June 1, 1987
Appeal from the Supreme Court, Westchester County (Donovan, J.).
Ordered that the order is modified, in the exercise of discretion, by deleting the provision thereof which denied the plaintiff's motion and substituting therefor a provision granting that motion; as so modified, the order is affirmed, without costs or disbursements.
The mother and father entered into a separation agreement dated February 8, 1984, in which they agreed to joint custody of the two infant children, with physical custody with the mother. The separation agreement survived and was not merged in the judgment of divorce. It provided that both parties would continue to reside within 50 miles of the marital residence in Riverdale.
In April 1985 the mother married her present husband, Dr. Janecka, a plastic surgeon. For professional reasons, Dr. Janecka sought to leave his position on the faculty of Columbia Presbyterian Medical Center, and he ultimately chose a position at a hospital in Pittsburgh. The Janeckas began the process of moving to Pittsburgh. The father was told of the move. He sought, and was granted, a temporary restraining order to keep the parties' children in Riverdale.
After a hearing, the court, in an oral decision, found that both parents were fit. The court concluded that the most stable and consequently best custody arrangement was for the children to remain in Riverdale with the father but that legal custody was to remain joint. However, when counsel for the mother asked whether she could reapply for physical custody if she were to return to Riverdale, the court replied "Absolutely".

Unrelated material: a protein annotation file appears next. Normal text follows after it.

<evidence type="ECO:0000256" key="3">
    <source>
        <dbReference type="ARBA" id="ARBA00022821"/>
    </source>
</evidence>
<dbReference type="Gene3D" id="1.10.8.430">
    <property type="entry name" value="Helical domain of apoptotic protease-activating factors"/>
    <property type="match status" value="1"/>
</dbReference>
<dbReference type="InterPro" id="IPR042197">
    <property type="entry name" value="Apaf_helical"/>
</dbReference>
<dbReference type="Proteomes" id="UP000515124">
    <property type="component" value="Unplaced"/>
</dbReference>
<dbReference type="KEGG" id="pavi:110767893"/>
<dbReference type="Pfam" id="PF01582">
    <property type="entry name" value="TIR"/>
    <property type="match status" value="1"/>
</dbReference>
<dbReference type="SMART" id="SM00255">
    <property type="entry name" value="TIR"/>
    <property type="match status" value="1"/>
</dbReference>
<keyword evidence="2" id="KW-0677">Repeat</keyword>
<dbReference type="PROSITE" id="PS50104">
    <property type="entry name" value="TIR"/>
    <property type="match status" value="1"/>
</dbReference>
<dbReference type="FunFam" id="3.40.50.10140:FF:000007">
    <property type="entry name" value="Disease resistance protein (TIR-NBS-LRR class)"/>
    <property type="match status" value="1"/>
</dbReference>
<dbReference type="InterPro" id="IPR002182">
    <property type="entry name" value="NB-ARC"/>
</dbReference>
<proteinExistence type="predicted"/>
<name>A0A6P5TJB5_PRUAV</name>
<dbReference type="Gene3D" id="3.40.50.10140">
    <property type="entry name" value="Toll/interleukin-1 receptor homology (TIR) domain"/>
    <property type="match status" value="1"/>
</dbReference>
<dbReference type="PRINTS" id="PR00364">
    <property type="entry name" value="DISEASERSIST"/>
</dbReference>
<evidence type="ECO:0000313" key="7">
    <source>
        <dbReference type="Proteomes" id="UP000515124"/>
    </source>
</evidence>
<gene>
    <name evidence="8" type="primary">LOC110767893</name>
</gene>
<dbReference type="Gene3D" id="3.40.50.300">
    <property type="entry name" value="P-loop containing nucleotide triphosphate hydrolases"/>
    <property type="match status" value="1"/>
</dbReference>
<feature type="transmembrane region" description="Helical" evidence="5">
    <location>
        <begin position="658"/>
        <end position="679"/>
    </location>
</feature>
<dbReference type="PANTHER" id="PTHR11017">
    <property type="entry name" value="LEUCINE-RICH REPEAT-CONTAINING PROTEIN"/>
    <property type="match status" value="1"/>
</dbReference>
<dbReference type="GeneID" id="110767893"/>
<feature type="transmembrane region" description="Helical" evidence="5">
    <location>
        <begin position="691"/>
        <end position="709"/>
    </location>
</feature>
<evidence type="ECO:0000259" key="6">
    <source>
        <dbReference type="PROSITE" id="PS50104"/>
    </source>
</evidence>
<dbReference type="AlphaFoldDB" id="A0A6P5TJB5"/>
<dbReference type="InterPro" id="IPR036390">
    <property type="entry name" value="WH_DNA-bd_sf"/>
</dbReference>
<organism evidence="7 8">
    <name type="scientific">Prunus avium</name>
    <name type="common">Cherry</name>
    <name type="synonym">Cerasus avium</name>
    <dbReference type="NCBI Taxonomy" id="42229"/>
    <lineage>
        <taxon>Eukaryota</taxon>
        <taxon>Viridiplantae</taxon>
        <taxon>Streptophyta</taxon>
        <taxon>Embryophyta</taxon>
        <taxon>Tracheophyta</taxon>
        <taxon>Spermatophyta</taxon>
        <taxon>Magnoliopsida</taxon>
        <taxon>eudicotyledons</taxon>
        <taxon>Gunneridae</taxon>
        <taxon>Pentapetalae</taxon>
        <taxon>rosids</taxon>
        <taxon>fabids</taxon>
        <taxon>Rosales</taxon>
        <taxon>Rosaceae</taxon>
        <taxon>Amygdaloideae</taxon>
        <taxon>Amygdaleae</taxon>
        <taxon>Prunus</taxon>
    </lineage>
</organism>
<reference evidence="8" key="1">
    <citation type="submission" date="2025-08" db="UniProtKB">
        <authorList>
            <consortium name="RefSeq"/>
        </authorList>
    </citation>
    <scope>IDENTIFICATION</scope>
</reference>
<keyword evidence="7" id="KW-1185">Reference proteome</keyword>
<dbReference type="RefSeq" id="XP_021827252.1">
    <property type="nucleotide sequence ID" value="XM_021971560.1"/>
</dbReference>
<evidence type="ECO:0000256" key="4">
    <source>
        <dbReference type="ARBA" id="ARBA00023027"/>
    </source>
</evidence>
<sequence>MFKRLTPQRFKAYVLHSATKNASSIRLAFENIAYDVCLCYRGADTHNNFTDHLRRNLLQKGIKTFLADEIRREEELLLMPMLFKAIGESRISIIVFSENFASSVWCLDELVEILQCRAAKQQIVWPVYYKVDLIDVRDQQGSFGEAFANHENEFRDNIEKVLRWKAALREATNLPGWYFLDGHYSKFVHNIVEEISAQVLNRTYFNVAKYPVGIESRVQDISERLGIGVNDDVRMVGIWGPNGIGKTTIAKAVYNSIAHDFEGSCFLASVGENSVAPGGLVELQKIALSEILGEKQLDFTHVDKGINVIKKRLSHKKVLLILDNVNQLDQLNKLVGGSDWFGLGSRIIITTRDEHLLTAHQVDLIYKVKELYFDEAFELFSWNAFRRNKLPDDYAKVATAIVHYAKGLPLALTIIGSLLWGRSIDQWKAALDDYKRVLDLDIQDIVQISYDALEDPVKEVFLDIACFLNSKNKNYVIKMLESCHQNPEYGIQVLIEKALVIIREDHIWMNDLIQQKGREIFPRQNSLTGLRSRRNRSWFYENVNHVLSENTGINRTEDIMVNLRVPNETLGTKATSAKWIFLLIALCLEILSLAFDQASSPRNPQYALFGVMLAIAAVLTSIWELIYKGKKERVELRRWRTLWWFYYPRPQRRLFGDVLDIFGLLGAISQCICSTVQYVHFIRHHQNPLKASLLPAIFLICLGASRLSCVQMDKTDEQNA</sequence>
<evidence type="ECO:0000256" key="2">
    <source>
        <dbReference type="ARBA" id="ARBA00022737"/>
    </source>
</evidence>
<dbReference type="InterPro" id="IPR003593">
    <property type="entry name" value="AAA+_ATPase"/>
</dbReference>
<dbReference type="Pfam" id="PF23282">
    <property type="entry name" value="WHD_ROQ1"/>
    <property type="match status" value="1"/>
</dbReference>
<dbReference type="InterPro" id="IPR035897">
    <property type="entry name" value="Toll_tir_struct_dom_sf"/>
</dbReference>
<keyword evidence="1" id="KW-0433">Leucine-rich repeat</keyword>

Three days after the court rendered its oral decision, the mother moved, by order to show cause, to restore the original custody arrangement based on her decision to move the Janecka family back to Riverdale, essentially leaving Dr. Janecka as a commuting husband. The father cross-moved for sole custody of the children and for counsel fees. The court, in the order appealed from, denied both motions. The parties cross-appeal from that order.
Initially, we must reject the father's contention that the parties have such a severely antagonistic relationship that joint legal custody is insupportable (cf., Braiman v Braiman, 44 N.Y.2d 584). Although the parties are often hostile, the best interests of the children would not be served by awarding sole custody to the father.
Moreover, because (1) the mother is fit, (2) the record reveals that the children have a good relationship with both their parents, (3) the parties originally agreed that physical custody should be with the mother, and (4) it was conceded that the mother has moved back to Riverdale, we conclude that physical custody should be restored to her (see, Silver v Silver, 119 A.D.2d 742), and that the defendant husband's visitation schedule as set forth in the separation agreement should resume.
We note further that ample evidence was available to evaluate the best interests of the children in the instant case without resorting to intercepted conversations between the mother and her children (see, Matter of Berk v Berk, 70 A.D.2d 943, 944).
Moreover, inasmuch as the father did not make any showing of his financial inability to pay his own counsel fees, the court properly denied that branch of his cross motion (see, Baynon v Baynon, 111 A.D.2d 733, 735). Lawrence, J.P., Weinstein, Rubin and Kooper, JJ., concur.